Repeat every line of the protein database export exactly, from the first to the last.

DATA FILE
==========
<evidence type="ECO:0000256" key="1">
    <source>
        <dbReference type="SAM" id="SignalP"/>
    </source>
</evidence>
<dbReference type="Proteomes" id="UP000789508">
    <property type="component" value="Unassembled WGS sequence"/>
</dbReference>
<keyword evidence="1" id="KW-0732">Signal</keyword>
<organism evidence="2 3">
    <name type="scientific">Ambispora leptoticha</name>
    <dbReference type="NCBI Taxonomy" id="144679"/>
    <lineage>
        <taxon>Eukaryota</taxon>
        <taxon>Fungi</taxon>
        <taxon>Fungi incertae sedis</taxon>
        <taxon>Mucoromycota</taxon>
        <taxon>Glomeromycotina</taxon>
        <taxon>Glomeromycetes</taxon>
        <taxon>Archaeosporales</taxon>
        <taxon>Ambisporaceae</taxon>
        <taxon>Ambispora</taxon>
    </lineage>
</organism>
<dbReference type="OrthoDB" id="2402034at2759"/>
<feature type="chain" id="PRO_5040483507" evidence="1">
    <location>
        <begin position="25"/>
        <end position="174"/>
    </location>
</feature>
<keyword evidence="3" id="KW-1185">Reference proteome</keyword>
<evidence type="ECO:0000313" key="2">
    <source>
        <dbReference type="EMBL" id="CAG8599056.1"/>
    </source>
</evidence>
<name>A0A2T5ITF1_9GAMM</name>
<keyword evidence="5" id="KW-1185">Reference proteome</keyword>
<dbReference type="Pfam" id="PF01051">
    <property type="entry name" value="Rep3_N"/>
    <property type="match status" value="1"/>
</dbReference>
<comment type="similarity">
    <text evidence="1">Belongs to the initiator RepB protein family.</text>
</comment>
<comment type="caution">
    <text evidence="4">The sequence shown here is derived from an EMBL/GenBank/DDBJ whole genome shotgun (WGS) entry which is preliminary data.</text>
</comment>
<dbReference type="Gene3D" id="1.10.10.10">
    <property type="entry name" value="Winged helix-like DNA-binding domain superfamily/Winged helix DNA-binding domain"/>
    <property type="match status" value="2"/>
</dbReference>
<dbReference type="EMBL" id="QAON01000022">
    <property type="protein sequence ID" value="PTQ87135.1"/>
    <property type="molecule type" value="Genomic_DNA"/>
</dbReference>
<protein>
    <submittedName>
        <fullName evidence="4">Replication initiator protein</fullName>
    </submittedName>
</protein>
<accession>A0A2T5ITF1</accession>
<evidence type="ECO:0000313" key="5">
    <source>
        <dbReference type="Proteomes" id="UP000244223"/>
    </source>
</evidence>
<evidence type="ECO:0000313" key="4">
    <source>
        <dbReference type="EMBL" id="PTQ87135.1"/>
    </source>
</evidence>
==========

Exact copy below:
<evidence type="ECO:0000256" key="1">
    <source>
        <dbReference type="SAM" id="SignalP"/>
    </source>
</evidence>
<dbReference type="Proteomes" id="UP000789508">
    <property type="component" value="Unassembled WGS sequence"/>
</dbReference>
<keyword evidence="1" id="KW-0732">Signal</keyword>
<organism evidence="2 3">
    <name type="scientific">Ambispora leptoticha</name>
    <dbReference type="NCBI Taxonomy" id="144679"/>
    <lineage>
        <taxon>Eukaryota</taxon>
        <taxon>Fungi</taxon>
        <taxon>Fungi incertae sedis</taxon>
        <taxon>Mucoromycota</taxon>
        <taxon>Glomeromycotina</taxon>
        <taxon>Glomeromycetes</taxon>
        <taxon>Archaeosporales</taxon>
        <taxon>Ambisporaceae</taxon>
        <taxon>Ambispora</taxon>
    </lineage>
</organism>
<dbReference type="OrthoDB" id="2402034at2759"/>
<feature type="chain" id="PRO_5040483507" evidence="1">
    <location>
        <begin position="25"/>
        <end position="174"/>
    </location>
</feature>
<keyword evidence="3" id="KW-1185">Reference proteome</keyword>
<evidence type="ECO:0000313" key="2">
    <source>
        <dbReference type="EMBL" id="CAG8599056.1"/>
    </source>
</evidence>
<name>A0A2T5ITF1_9GAMM</name>
<keyword evidence="5" id="KW-1185">Reference proteome</keyword>
<dbReference type="Pfam" id="PF01051">
    <property type="entry name" value="Rep3_N"/>
    <property type="match status" value="1"/>
</dbReference>
<comment type="similarity">
    <text evidence="1">Belongs to the initiator RepB protein family.</text>
</comment>
<comment type="caution">
    <text evidence="4">The sequence shown here is derived from an EMBL/GenBank/DDBJ whole genome shotgun (WGS) entry which is preliminary data.</text>
</comment>
<dbReference type="Gene3D" id="1.10.10.10">
    <property type="entry name" value="Winged helix-like DNA-binding domain superfamily/Winged helix DNA-binding domain"/>
    <property type="match status" value="2"/>
</dbReference>
<dbReference type="EMBL" id="QAON01000022">
    <property type="protein sequence ID" value="PTQ87135.1"/>
    <property type="molecule type" value="Genomic_DNA"/>
</dbReference>
<protein>
    <submittedName>
        <fullName evidence="4">Replication initiator protein</fullName>
    </submittedName>
</protein>
<accession>A0A2T5ITF1</accession>
<evidence type="ECO:0000313" key="5">
    <source>
        <dbReference type="Proteomes" id="UP000244223"/>
    </source>
</evidence>
<evidence type="ECO:0000313" key="4">
    <source>
        <dbReference type="EMBL" id="PTQ87135.1"/>
    </source>
</evidence>